When you think of what makes you feel content, what gives you bumps of joy in your daily life, more often than not it’s the little things rather than the big events. And why is that? It’s because we notice these so-called little things and we savour them. The benefits of savouring the ordinary stuff of life are far-reaching.
In this episode we look at:
Podcast episode 7 How noticing the little things creates calm and joy
Welcome to Pressing Pause, the podcast for overthinkers.
I’m Gabrielle Treanor and I’m a writer and teacher specialising in overthinking and overworrying. Here I share with you ideas, inspiration and actions to empower you to spend less time overthinking and worrying and more time enjoying your life.
Hello and welcome to episode 7, today I’m talking about savouring and how the simple things in life, when paid attention to, really are the big things.
Savouring might be something you usually associate with a delicious meal. But savouring is something we can apply to all areas of our lives. It’s being aware of positive moments as they happen and it’s a growing area of positive psychology research. As more studies are carried out, more encouraging findings are being discovered. Fred Bryant of Loyola University Chicago is one of the leading authorities in this area and he’s found that savouring can have several benefits including developing stronger relationships and improving creative problem solving. It can also increase the range of positive emotions you feel and improve your mental wellbeing. Sounds good, doesn’t it?
So, there are four main parts to savouring an experience:
• There’s Anticipation which is looking forward to an event before it happens
• Appreciation – being mindful of the experience as it’s taking place. This can be combined with the next area of savouring
• Reminiscing which is reflecting on the experience after it happened, remembering how you felt as well as recalling other memories such as sounds, tastes and smells
• And the fourth is sharing the experience with others, at the time, before or afterwards
Let’s take each of those in turn.
First of all, anticipation
Looking forward to an event or experience plays a significant role in how you enjoy it. Imagine you’ve booked a city break for a few months’ time. When you spend time researching the area and where you’re going to visit, thinking about what you’re going to do, what to take, and how you’ll feel when you’re there, you’re getting enjoyment from the holiday before it even happens.
This form of savouring applies to more ordinary experiences too. Looking forward to a hot mug of tea when you’re walking home in the pouring rain helps you feel more positive in that not-so-pleasant moment. Anticipating a phone call with your best friend, half an hour’s peace with your gardening book or climbing into bed at the end of the day can give you as much joy as looking forward to more momentous occasions.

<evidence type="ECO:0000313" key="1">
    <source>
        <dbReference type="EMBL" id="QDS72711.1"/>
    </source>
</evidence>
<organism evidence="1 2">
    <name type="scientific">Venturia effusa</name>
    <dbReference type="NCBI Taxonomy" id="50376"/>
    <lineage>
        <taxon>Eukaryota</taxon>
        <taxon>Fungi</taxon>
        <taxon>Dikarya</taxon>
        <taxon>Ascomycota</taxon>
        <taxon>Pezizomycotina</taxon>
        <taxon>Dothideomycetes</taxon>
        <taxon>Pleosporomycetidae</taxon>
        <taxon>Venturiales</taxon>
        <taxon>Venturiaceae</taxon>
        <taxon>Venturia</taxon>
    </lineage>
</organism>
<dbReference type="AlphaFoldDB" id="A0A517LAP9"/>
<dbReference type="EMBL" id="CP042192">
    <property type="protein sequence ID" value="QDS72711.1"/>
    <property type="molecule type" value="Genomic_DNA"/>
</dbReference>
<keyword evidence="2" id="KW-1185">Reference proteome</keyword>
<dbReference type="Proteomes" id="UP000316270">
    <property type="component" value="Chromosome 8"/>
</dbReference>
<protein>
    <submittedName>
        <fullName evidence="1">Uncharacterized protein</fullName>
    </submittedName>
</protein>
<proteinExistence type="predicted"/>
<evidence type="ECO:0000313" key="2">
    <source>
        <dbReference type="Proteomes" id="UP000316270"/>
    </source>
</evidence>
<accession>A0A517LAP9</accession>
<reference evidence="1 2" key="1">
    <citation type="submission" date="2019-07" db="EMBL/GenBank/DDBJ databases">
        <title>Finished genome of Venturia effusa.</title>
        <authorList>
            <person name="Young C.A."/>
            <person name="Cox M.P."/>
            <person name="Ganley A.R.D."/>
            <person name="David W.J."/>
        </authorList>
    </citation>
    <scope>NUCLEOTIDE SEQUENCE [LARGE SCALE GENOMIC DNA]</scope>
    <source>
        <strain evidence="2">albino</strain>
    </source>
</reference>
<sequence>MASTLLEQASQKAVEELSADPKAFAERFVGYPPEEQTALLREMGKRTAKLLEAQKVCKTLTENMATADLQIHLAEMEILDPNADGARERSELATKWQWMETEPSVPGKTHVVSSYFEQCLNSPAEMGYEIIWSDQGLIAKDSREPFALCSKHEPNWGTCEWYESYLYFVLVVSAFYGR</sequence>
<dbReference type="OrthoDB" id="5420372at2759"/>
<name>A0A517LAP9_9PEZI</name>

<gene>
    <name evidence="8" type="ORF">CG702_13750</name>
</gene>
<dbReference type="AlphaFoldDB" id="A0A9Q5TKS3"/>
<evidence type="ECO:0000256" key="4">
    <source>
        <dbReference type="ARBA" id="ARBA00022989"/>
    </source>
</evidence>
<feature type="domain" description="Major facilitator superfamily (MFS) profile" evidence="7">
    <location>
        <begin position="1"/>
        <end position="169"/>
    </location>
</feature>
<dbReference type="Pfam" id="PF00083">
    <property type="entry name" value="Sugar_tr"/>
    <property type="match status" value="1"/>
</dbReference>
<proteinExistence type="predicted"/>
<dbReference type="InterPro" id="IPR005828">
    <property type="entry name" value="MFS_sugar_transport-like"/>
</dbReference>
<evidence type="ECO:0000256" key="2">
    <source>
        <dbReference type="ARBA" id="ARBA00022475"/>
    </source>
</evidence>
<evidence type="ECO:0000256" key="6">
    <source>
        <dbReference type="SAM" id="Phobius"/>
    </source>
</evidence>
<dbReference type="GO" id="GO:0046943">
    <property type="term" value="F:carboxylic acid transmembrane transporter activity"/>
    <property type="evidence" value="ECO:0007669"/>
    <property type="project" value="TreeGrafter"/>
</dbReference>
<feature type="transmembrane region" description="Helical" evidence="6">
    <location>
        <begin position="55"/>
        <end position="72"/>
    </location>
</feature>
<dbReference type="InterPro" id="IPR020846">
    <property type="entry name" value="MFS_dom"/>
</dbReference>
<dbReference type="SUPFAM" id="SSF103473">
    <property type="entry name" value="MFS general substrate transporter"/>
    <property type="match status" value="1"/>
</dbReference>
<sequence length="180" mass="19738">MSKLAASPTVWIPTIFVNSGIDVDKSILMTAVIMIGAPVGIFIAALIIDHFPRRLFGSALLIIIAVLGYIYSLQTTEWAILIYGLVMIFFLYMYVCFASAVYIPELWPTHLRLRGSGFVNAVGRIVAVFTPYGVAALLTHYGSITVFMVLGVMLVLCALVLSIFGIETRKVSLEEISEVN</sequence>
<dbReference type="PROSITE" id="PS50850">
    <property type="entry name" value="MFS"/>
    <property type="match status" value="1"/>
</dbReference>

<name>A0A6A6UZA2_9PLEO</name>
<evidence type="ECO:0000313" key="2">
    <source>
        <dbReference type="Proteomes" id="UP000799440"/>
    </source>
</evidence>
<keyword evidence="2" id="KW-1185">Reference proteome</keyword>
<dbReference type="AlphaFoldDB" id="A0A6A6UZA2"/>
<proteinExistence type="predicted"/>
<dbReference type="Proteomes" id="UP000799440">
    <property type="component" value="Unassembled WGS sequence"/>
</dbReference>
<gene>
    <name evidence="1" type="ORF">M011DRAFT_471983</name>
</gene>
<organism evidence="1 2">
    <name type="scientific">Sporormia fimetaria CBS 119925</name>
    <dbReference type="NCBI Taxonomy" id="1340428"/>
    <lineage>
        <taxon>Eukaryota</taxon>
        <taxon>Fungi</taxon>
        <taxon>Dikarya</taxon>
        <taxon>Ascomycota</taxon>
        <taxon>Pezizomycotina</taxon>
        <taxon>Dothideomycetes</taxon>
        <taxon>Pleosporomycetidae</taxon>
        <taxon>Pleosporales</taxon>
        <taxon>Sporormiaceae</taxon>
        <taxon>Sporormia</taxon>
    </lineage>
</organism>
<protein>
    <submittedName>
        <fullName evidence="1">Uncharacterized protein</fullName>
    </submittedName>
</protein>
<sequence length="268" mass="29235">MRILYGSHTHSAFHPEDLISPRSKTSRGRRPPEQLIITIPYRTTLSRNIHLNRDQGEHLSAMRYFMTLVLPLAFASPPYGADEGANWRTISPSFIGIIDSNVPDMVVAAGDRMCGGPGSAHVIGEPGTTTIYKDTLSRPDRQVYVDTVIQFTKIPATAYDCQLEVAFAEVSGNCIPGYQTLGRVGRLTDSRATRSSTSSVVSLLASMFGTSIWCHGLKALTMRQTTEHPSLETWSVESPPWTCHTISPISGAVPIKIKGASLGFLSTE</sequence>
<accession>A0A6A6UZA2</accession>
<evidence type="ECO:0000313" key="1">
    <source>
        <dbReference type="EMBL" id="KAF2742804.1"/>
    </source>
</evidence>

Savouring the good as it’s happening employs mindfulness, which is enormously beneficial to your wellbeing. Noticing the beauty and colour of a blooming flower or being absorbed in the experience of watching your favourite band play live, increases how happy you feel, and reduces stressed feelings, without you needing to do anything but just be aware of that present moment. There is wonder and awe all around us if we open our eyes to it. Something as simple as feeling the warmth of the sun on your skin, hearing your child laugh or walking past a magnolia tree in full bloom, and savouring it, can noticeably improve how calm, content and happy you feel.
And then there’s Reminiscing
Remembering a time when you felt good can help you when life gets tough. Picturing yourself in a positive situation or experience from the past can bring you comfort, all you need to do is remember. The more vividly you can recall the memory, fleshing out the details as much as possible, the more positive effect it will have on your mood. Spending time remembering previous experiences, and getting enjoyment from them, doesn’t mean you’re living in the past or trying to escape the realities of the present time. Quite the opposite in fact, reminiscing can actually give you perspective on current challenges, it can help you to appreciate certain parts of your life now and increase your confidence.
A study by Sonja Lyubomirsky and her research team revealed the lasting effects of savouring happy events from the past. The study’s participants were asked to think of one of the happiest days of their lives and replay it in their minds, recalling as much detail as they possibly could. They weren’t to analyse the memory, just replay the event and enjoy it again. The researchers found that those who performed this exercise for eight minutes a day for just three consecutive days felt more positive emotions four weeks later. It’s powerful stuff.